The three distinct phases of Barack Obama’s reaction to the wildly-disseminated YouTube snippets of sermons by his former pastor, the Rev. Jeremiah Wright, took him from the depths to the heights over the last two weeks.
His “three steps to redemption” not only carried this observer’s opinion of Obama from the pits to the pinnacle, but so, I believe, it has done for his presidential aspirations.
When Obama first reacted to the clips, it was a panic reflex. His impulse was to disassociate as much as he could from his old pastor friend, to kick him overboard, to repudiate him and knock him out of his marginal advisory role in the campaign. Obama used strong language to renounce what Wright said, and the clips of his reaction were played non-stop over the Palm Sunday weekend.
Frankly, his reaction was disgusting, lacking any compassion or loyalty to someone he’d written so warmly of in his book, where he’d cited the seminal influence of Wright as a mentor in his earlier days. For me, it exhibited a lack of personal character in the face of political pressure. Any support I had for his candidacy evaporated.
But then came Phase II of Obama’s reaction, the transition from fear and revulsion to his already-famous speech on religion and race on March 18. Appealing to the virtues of embracing diversity, he did a far better job than Mitt Romney did when he tried the same sort of thing earlier in the Republican primary process.
That was because of the different audience he was speaking to. In Obama’s case, the audience was sympathetic Democrats, willing to hear the case made for the roots of Rev. Wright’s anger in the civil rights struggles of the past. Romney, rather than appealing to more enlightened and progressive Republicans, sought to propitiate the Christian right element in his party in a way that would be doomed to fail for any Mormon.
Both were great speeches. One worked, one didn’t, because of the difference between who the speaker embraced internally, and externally, as his audience.
But despite the rave reviews given to Obama’s speech, it was still equivocal, still reflecting the effort of a man fixated on the goal of electoral success over core principles. He relegated Wright’s anger to the distant past, and even equated it with racist comments by his white grandmother, as if black anger and white anger associated with race could ever be considered equal.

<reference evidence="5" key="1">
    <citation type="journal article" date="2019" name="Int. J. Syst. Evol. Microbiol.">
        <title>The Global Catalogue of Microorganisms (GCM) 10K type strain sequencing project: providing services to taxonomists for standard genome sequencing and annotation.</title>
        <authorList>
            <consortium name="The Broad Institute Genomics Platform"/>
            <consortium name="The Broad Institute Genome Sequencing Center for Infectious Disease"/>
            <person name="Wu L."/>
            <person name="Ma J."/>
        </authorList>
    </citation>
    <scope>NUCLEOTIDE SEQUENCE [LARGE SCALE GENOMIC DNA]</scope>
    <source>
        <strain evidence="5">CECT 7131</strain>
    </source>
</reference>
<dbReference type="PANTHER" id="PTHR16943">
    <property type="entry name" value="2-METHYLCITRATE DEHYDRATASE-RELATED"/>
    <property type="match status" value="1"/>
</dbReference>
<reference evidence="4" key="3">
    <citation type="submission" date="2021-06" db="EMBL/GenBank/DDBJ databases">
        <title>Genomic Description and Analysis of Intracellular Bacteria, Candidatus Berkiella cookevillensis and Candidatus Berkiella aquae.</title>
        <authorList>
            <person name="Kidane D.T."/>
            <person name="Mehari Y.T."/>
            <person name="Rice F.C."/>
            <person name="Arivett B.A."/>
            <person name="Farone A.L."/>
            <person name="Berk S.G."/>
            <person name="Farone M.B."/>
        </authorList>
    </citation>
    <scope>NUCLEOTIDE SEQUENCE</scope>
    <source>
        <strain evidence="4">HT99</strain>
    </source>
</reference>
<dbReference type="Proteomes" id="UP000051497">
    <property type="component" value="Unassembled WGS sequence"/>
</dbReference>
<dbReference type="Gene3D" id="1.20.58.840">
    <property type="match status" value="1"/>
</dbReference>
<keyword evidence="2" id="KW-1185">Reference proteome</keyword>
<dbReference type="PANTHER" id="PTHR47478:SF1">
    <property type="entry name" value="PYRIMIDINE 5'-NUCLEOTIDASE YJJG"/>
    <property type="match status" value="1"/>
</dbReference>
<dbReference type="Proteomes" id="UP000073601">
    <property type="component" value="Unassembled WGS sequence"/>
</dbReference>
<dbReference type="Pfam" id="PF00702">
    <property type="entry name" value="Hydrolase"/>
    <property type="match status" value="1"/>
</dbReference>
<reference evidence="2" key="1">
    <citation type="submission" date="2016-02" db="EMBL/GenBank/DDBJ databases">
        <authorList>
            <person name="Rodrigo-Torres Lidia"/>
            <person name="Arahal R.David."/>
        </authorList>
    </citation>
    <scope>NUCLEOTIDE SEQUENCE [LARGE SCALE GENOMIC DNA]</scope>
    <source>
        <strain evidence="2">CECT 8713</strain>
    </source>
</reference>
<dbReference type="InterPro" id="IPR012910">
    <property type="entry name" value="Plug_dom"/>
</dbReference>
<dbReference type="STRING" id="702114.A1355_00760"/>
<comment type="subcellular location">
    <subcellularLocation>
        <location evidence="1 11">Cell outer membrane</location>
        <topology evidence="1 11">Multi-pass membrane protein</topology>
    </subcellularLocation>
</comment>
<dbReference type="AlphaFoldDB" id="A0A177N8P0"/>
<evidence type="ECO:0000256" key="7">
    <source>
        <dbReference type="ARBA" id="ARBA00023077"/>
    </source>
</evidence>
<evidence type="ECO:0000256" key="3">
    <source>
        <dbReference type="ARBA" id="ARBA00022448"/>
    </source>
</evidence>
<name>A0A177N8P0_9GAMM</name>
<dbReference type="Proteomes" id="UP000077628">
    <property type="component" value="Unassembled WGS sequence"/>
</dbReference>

Because he sought to pacify black clergy who were mortified by his rejection of the Rev. Wright, as well as to hold onto his appeal to the middle and middle-right voter, the speech was hollow and unsatisfying.
Then came Phase III last week. Over Easter weekend, Obama went to the Virgin Islands for a brief R&R, and I would estimate some serious soul searching.
When he came back, his approach to the Rev. Wright question had changed decisively. He said more than once, in effect, “He’s my pastor, I love him. I don’t agree with what he said, but deal with it. End of story.”
This was the kind of succinct moral strength I would have liked to see all along, but nonetheless, it issued forth from him.
At the same time, Hillary Clinton made the serious error of stepping over a line she wouldn’t cross at first, and tried to capitalize on the Rev. Wright issue to her advantage. That fell like a lead balloon, and contributed to a steep one-week drop in the polls in her “positives.”
Obama claimed the moral high ground by tossing placation of the political right overboard, instead of his pastor. Clinton was tarnished, and meanwhile, the violence heated up in Iraq again, reminding us that by November, John McCain’s relentless defense of Bush’s Iraq war policy could make it a shoe-in for whoever opposes him.
Rev. Wright’s United Church of Christ denomination then reminded us all where Obama got some of his backbone from. In a full page ad in yesterday’s New York Times, reprinted with permission by me in my Falls Church News-Press today, the U.C.C. is unapologetic in affirming its role as a church whose founders came over on the Mayflower, “of open ideas, extravagant welcome, and evangelical courage,” adding, “We support liberty in our pulpits, just as we affirm the individual conscience of our 1.2 million members to agree, disagree and wrestle with life’s biggest questions in a spirit of love.”
I’ve been a member of the U.C.C. since I was in college and chose to enter a U.C.C. seminary. Once again, in the heat of controversy, they’ve made me proud.